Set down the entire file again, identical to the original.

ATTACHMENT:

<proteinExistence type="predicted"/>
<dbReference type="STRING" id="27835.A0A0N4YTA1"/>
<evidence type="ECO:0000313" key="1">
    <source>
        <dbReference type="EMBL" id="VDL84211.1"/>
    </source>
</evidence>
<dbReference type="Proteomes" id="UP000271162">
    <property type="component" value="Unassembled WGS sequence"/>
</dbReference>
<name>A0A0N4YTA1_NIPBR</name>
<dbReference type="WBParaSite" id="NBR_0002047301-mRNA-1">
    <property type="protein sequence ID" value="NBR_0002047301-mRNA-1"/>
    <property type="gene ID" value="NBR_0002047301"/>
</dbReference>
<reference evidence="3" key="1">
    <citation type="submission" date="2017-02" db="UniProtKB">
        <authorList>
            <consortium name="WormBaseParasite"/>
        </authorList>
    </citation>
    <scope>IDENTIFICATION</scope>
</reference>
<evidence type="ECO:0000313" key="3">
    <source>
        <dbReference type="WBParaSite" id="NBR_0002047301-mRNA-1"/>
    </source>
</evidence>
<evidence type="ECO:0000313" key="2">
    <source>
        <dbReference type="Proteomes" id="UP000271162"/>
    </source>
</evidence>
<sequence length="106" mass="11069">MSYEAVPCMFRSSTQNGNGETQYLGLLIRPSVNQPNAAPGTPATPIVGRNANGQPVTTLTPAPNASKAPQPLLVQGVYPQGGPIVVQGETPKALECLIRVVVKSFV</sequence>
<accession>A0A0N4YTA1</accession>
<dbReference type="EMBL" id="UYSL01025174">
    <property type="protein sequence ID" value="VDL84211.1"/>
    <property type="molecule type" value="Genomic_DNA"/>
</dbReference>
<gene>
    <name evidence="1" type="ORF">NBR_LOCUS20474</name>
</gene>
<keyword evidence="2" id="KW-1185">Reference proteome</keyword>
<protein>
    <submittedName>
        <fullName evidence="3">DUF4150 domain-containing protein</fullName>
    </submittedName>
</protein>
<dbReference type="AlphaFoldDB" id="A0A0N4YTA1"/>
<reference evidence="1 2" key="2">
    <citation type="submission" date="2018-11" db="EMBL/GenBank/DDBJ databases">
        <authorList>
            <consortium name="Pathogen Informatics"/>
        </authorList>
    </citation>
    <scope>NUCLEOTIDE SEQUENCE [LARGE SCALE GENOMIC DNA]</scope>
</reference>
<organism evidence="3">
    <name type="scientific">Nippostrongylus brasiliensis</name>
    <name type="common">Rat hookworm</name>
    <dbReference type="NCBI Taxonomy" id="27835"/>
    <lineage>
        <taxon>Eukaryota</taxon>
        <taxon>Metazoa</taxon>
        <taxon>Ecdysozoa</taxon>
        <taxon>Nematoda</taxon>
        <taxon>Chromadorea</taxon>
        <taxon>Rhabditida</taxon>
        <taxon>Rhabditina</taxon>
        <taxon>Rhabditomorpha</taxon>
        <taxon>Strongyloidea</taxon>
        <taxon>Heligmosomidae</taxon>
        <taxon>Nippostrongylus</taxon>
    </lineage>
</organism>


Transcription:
<proteinExistence type="predicted"/>
<dbReference type="STRING" id="27835.A0A0N4YTA1"/>
<evidence type="ECO:0000313" key="1">
    <source>
        <dbReference type="EMBL" id="VDL84211.1"/>
    </source>
</evidence>
<dbReference type="Proteomes" id="UP000271162">
    <property type="component" value="Unassembled WGS sequence"/>
</dbReference>
<name>A0A0N4YTA1_NIPBR</name>
<dbReference type="WBParaSite" id="NBR_0002047301-mRNA-1">
    <property type="protein sequence ID" value="NBR_0002047301-mRNA-1"/>
    <property type="gene ID" value="NBR_0002047301"/>
</dbReference>
<reference evidence="3" key="1">
    <citation type="submission" date="2017-02" db="UniProtKB">
        <authorList>
            <consortium name="WormBaseParasite"/>
        </authorList>
    </citation>
    <scope>IDENTIFICATION</scope>
</reference>
<evidence type="ECO:0000313" key="3">
    <source>
        <dbReference type="WBParaSite" id="NBR_0002047301-mRNA-1"/>
    </source>
</evidence>
<evidence type="ECO:0000313" key="2">
    <source>
        <dbReference type="Proteomes" id="UP000271162"/>
    </source>
</evidence>
<sequence length="106" mass="11069">MSYEAVPCMFRSSTQNGNGETQYLGLLIRPSVNQPNAAPGTPATPIVGRNANGQPVTTLTPAPNASKAPQPLLVQGVYPQGGPIVVQGETPKALECLIRVVVKSFV</sequence>
<accession>A0A0N4YTA1</accession>
<dbReference type="EMBL" id="UYSL01025174">
    <property type="protein sequence ID" value="VDL84211.1"/>
    <property type="molecule type" value="Genomic_DNA"/>
</dbReference>
<gene>
    <name evidence="1" type="ORF">NBR_LOCUS20474</name>
</gene>
<keyword evidence="2" id="KW-1185">Reference proteome</keyword>
<protein>
    <submittedName>
        <fullName evidence="3">DUF4150 domain-containing protein</fullName>
    </submittedName>
</protein>
<dbReference type="AlphaFoldDB" id="A0A0N4YTA1"/>
<reference evidence="1 2" key="2">
    <citation type="submission" date="2018-11" db="EMBL/GenBank/DDBJ databases">
        <authorList>
            <consortium name="Pathogen Informatics"/>
        </authorList>
    </citation>
    <scope>NUCLEOTIDE SEQUENCE [LARGE SCALE GENOMIC DNA]</scope>
</reference>
<organism evidence="3">
    <name type="scientific">Nippostrongylus brasiliensis</name>
    <name type="common">Rat hookworm</name>
    <dbReference type="NCBI Taxonomy" id="27835"/>
    <lineage>
        <taxon>Eukaryota</taxon>
        <taxon>Metazoa</taxon>
        <taxon>Ecdysozoa</taxon>
        <taxon>Nematoda</taxon>
        <taxon>Chromadorea</taxon>
        <taxon>Rhabditida</taxon>
        <taxon>Rhabditina</taxon>
        <taxon>Rhabditomorpha</taxon>
        <taxon>Strongyloidea</taxon>
        <taxon>Heligmosomidae</taxon>
        <taxon>Nippostrongylus</taxon>
    </lineage>
</organism>